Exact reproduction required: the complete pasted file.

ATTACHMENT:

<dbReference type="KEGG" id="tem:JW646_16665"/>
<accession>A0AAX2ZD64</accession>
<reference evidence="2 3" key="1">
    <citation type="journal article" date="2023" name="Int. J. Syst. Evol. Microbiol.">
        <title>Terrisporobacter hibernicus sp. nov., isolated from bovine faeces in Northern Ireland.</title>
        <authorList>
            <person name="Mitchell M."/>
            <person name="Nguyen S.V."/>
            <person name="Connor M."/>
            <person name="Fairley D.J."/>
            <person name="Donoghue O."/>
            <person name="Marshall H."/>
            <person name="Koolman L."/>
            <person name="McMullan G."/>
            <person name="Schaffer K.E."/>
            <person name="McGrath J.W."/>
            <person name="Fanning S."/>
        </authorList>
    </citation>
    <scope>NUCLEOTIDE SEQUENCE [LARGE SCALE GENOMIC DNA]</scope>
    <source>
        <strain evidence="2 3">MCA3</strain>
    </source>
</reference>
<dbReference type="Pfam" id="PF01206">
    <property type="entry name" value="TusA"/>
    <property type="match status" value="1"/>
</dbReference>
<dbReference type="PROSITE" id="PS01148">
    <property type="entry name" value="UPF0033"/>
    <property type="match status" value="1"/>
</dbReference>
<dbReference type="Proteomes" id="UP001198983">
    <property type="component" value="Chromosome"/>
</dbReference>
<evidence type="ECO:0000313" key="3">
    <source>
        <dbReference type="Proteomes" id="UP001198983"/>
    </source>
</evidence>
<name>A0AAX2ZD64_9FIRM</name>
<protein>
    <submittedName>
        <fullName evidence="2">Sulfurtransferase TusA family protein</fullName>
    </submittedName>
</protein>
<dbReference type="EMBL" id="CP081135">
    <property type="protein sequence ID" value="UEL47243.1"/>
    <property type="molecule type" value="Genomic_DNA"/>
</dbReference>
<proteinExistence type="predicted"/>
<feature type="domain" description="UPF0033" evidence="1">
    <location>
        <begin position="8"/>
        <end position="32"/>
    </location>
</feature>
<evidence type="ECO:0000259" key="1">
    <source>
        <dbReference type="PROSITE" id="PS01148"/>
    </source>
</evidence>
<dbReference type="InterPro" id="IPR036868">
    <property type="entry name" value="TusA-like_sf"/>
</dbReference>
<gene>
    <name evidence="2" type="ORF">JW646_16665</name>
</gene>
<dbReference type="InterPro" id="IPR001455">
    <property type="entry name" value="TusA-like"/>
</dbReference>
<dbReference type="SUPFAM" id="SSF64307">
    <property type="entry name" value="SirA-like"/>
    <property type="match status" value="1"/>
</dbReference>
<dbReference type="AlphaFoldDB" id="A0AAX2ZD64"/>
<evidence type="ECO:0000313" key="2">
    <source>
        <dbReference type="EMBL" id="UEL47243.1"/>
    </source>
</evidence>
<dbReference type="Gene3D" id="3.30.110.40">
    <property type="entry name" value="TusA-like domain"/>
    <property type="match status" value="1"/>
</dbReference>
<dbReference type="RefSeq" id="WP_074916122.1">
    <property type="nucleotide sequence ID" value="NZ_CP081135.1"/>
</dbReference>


<dbReference type="KEGG" id="tem:JW646_16665"/>
<accession>A0AAX2ZD64</accession>
<reference evidence="2 3" key="1">
    <citation type="journal article" date="2023" name="Int. J. Syst. Evol. Microbiol.">
        <title>Terrisporobacter hibernicus sp. nov., isolated from bovine faeces in Northern Ireland.</title>
        <authorList>
            <person name="Mitchell M."/>
            <person name="Nguyen S.V."/>
            <person name="Connor M."/>
            <person name="Fairley D.J."/>
            <person name="Donoghue O."/>
            <person name="Marshall H."/>
            <person name="Koolman L."/>
            <person name="McMullan G."/>
            <person name="Schaffer K.E."/>
            <person name="McGrath J.W."/>
            <person name="Fanning S."/>
        </authorList>
    </citation>
    <scope>NUCLEOTIDE SEQUENCE [LARGE SCALE GENOMIC DNA]</scope>
    <source>
        <strain evidence="2 3">MCA3</strain>
    </source>
</reference>
<dbReference type="Pfam" id="PF01206">
    <property type="entry name" value="TusA"/>
    <property type="match status" value="1"/>
</dbReference>
<dbReference type="PROSITE" id="PS01148">
    <property type="entry name" value="UPF0033"/>
    <property type="match status" value="1"/>
</dbReference>
<dbReference type="Proteomes" id="UP001198983">
    <property type="component" value="Chromosome"/>
</dbReference>
<evidence type="ECO:0000313" key="3">
    <source>
        <dbReference type="Proteomes" id="UP001198983"/>
    </source>
</evidence>
<name>A0AAX2ZD64_9FIRM</name>
<protein>
    <submittedName>
        <fullName evidence="2">Sulfurtransferase TusA family protein</fullName>
    </submittedName>
</protein>
<dbReference type="EMBL" id="CP081135">
    <property type="protein sequence ID" value="UEL47243.1"/>
    <property type="molecule type" value="Genomic_DNA"/>
</dbReference>
<proteinExistence type="predicted"/>
<feature type="domain" description="UPF0033" evidence="1">
    <location>
        <begin position="8"/>
        <end position="32"/>
    </location>
</feature>
<evidence type="ECO:0000259" key="1">
    <source>
        <dbReference type="PROSITE" id="PS01148"/>
    </source>
</evidence>
<dbReference type="InterPro" id="IPR036868">
    <property type="entry name" value="TusA-like_sf"/>
</dbReference>
<gene>
    <name evidence="2" type="ORF">JW646_16665</name>
</gene>
<dbReference type="InterPro" id="IPR001455">
    <property type="entry name" value="TusA-like"/>
</dbReference>
<dbReference type="SUPFAM" id="SSF64307">
    <property type="entry name" value="SirA-like"/>
    <property type="match status" value="1"/>
</dbReference>
<dbReference type="AlphaFoldDB" id="A0AAX2ZD64"/>
<evidence type="ECO:0000313" key="2">
    <source>
        <dbReference type="EMBL" id="UEL47243.1"/>
    </source>
</evidence>
<dbReference type="Gene3D" id="3.30.110.40">
    <property type="entry name" value="TusA-like domain"/>
    <property type="match status" value="1"/>
</dbReference>
<dbReference type="RefSeq" id="WP_074916122.1">
    <property type="nucleotide sequence ID" value="NZ_CP081135.1"/>
</dbReference>